He has traded his Screen Actors Guild card for a Nike Tour card,
but that doesn't mean Vic Wilk's days as a thespian are over. This
much was obvious to anyone who watched Wilk's bravura performance
during the pro-am that preceded last week's Nike San Jose Open at
the Almaden Golf and Country Club. Playing with a quartet of
hackers, Wilk was brilliant, praising each of them extravagantly
for the most prosaic shots and masterfully implying, after their
worm-burners, duck hooks and homely putts, that they weren't bad
golfers, just unlucky.
When a computer-chip salesman uncorked a monstrous, rainbow slice
on the 12th hole, Wilk recognized his cue. ``With that natural
fade of yours,'' he said, ``this is a tough hole for you.'' When
another exec yanked his tee shot 40 yards to the left of a
130-yard par-3, Wilk broke the embarrassed silence by proclaiming,
``Your distance was perfect!'' As Wilk kept up this spirit-
raising patter for 18 holes, you couldn't help thinking, Now
From Sonja Henie and Johnny Weismuller to O.J. Simpson and
Shaquille O'Neal, plenty of athletes have moved into acting. Wilk
has taken that path in reverse. He is the only professional actor
we can think of who became a pro athlete. So unsubstantial were
his roles that if you can remember any of them, you might consider
seeking professional help. He was the elfin boy in the pointy
green hat who declared, after a taste of Peter Pan peanut butter,
``Super peanutty!'' (``I caught so much grief in school for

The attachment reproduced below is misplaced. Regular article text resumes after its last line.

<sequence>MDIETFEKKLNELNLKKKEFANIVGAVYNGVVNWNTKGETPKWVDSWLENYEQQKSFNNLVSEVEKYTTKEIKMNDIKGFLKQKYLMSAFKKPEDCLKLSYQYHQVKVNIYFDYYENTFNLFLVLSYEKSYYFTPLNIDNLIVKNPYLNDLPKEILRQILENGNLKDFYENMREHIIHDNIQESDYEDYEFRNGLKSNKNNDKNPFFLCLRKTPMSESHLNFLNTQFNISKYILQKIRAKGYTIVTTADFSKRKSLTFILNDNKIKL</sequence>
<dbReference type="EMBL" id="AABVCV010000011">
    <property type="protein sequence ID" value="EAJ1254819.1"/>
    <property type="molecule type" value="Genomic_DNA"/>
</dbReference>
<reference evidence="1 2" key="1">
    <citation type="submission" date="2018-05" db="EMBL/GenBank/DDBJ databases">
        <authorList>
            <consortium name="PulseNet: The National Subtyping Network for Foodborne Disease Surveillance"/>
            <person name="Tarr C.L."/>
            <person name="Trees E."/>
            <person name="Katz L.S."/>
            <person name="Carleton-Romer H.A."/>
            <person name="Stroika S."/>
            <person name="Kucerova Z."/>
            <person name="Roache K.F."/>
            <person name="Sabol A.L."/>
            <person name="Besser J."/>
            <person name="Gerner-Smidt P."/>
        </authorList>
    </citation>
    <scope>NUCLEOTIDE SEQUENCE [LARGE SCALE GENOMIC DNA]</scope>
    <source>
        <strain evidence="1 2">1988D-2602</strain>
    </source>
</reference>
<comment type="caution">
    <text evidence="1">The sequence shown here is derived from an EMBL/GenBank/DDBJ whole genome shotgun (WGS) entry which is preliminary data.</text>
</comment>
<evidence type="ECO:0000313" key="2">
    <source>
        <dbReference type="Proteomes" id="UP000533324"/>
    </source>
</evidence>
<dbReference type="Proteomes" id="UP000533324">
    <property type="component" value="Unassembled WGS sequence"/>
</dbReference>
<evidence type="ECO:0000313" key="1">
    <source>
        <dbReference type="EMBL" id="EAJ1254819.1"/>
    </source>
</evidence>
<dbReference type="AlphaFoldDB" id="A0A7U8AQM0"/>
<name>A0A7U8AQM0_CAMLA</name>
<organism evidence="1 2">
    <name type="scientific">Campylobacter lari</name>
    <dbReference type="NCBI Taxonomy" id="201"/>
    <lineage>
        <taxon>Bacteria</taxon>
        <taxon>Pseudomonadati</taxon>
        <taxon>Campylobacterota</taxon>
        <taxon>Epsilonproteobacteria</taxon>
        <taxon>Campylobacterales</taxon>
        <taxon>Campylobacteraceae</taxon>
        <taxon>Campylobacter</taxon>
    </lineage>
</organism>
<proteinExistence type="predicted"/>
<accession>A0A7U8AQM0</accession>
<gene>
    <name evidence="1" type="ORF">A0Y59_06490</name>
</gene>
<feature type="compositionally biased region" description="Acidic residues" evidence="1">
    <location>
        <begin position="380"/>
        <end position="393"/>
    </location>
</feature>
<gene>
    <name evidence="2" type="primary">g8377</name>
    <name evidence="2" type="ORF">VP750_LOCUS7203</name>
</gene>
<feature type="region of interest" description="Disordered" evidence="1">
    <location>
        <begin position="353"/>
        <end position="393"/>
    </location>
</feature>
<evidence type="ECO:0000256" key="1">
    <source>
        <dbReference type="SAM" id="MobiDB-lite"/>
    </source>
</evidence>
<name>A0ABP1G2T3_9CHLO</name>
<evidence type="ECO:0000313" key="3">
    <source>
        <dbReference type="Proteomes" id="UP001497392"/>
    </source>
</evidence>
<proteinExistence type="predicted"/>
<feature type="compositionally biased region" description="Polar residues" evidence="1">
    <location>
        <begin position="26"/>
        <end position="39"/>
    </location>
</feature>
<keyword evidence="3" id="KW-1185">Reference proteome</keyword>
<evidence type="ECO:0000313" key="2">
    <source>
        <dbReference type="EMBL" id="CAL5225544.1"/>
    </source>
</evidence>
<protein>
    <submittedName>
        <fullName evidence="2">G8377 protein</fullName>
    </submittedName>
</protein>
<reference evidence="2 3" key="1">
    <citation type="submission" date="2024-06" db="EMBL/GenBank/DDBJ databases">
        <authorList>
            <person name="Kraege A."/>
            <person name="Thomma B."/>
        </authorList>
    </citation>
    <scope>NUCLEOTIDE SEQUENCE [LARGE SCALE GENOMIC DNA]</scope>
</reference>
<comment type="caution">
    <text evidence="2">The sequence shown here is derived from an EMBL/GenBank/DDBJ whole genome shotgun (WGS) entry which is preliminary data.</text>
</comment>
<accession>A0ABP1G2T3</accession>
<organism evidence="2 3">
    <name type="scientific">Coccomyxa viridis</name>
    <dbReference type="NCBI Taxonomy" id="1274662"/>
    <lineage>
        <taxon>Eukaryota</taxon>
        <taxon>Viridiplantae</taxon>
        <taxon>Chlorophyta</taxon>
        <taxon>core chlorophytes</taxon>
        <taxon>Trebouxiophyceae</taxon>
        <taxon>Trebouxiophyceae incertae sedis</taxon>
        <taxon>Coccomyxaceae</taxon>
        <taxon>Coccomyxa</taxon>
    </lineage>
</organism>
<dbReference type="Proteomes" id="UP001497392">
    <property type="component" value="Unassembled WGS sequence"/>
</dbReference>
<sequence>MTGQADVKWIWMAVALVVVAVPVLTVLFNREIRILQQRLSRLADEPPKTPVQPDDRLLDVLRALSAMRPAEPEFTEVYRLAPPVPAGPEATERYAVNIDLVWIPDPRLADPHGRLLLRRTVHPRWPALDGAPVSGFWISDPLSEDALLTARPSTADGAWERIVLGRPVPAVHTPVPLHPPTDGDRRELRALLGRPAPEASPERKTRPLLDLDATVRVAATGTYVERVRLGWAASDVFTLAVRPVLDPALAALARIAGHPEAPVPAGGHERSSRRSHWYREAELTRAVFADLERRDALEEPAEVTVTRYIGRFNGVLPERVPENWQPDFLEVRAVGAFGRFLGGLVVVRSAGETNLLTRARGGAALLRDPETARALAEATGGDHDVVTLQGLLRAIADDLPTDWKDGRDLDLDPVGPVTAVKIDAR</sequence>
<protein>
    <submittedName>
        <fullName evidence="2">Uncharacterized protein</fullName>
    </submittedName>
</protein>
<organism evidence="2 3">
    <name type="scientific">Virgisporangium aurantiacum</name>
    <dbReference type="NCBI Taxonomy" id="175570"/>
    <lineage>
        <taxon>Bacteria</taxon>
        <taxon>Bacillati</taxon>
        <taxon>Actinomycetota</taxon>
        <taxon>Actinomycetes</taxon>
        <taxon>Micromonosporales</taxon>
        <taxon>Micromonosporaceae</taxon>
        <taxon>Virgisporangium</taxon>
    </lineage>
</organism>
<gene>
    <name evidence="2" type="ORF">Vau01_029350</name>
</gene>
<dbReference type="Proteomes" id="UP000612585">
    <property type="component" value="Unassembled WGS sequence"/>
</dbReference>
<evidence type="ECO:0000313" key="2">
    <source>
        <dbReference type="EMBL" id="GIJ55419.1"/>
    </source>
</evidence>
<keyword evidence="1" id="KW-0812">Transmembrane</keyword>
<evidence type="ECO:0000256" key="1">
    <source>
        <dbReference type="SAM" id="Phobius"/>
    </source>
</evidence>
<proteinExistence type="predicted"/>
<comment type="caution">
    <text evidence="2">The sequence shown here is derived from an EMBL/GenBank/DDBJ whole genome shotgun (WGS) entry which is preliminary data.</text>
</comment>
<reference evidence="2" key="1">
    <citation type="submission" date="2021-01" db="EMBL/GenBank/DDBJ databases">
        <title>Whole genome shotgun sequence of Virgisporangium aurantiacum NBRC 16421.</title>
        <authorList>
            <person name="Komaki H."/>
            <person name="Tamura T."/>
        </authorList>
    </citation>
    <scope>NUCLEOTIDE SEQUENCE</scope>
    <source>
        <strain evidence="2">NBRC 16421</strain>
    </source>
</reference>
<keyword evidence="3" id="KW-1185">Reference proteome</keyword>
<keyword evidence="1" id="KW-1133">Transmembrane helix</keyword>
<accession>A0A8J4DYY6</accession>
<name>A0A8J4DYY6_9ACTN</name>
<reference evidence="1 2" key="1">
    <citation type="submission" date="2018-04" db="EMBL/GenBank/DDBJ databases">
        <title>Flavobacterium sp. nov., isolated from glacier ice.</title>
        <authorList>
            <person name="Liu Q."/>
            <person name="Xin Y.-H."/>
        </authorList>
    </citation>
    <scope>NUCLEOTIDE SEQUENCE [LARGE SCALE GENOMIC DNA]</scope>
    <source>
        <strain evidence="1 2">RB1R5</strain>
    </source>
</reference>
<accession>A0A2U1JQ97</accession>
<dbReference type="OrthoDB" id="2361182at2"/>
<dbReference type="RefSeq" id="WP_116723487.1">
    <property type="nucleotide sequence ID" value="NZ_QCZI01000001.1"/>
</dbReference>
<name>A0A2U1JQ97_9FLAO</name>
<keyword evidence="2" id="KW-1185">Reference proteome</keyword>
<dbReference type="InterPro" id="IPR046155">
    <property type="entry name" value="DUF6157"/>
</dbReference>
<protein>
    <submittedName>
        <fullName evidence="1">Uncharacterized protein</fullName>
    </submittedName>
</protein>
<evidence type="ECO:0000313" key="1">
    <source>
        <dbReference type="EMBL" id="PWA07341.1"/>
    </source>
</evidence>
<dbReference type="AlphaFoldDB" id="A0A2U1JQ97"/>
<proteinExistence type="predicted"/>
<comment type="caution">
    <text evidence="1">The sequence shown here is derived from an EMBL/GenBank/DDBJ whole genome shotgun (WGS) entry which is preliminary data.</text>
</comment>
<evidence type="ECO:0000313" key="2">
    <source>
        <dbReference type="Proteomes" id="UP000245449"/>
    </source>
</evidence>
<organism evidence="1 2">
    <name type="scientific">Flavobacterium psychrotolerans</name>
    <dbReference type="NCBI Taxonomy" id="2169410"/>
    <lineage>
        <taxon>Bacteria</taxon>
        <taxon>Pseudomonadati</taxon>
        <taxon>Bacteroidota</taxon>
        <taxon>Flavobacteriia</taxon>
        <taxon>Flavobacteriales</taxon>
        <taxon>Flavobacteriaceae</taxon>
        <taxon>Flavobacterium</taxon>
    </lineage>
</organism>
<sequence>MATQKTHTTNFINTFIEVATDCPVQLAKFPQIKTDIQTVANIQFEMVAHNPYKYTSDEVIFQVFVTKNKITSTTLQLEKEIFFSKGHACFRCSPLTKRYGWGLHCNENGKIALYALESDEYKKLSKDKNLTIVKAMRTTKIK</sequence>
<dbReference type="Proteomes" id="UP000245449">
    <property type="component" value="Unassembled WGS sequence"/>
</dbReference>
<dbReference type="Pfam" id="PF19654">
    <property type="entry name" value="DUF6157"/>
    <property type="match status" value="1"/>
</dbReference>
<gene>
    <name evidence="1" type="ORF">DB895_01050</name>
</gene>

dressing up like Peter Pan,'' he recalls.) After making an
entrance on a skateboard in another ad, he picked up a Stri-Dex
medicated pad, ran it over his face, then held the dirty pad up
for the camera. Says Wilk, ``They told me not to wash my face for
three days before the shoot.''
The commercials helped pay for golf lessons and defray travel
expenses. Wilk had a full schedule of tournaments during the
summers because his parents had lofty ambitions on his behalf and,
it turned out, at his expense. At 2 1/2 Wilk picked up a wedge
belonging to his stepfather, Allen Tonkins, and put a golf ball
through a garage window 15 yards away.
``I said, `This kid's a golfer,' '' recalls Tonkins. ``I tried to
get him to swing right, but he was so lefthanded, I just left it
alone.'' Last year Wilk became the first lefty in the Nike Tour's
five-year history to win a tournament. He is known for having one
of the sweetest, technically flawless swings on the tour. ``It's
because we started him so early,'' says Wilk's mother, Julie, who
divorced Tonkins in the early '80s. ``He was barely out of
When Wilk was five, Tonkins removed the backseat from the family's
Cadillac and put a mattress down ``so I could sleep and play,''
says Wilk. Two of the next three summers the family drove from its
home in California's San Fernando Valley to Florida for the
National Pee Wee championships, which Wilk won when he was seven.
He played in as many as 20 tournaments per summer, and he won
three junior world championships, twice in the 10-and-under and
once in the 11-12 age divisions.
But golf didn't occupy all his time. About the same time young Vic
busted that garage window with a golf shot, his mother took him to
a tennis court and had him hit balls. A talent agent noticed him,
and suddenly the toddler had a career in acting. By the time he
was 17, Wilk had appeared in dozens of commercials, pitching such
products as Mountain Dew, Snickers bars and Jell- O. In the
twilight of his acting career he had a few bit parts in the
Sounds like a busy childhood. ``It was,'' says the 34-year-old
Wilk, a trace of bitterness creeping into his voice. ``Too busy. I
never had time to be a kid.''
The constant cattle calls and early curfews and groundings for not
playing well began to chafe on Wilk, who grew into an increasingly
angry adolescent. Mount Wilk erupted during his senior year of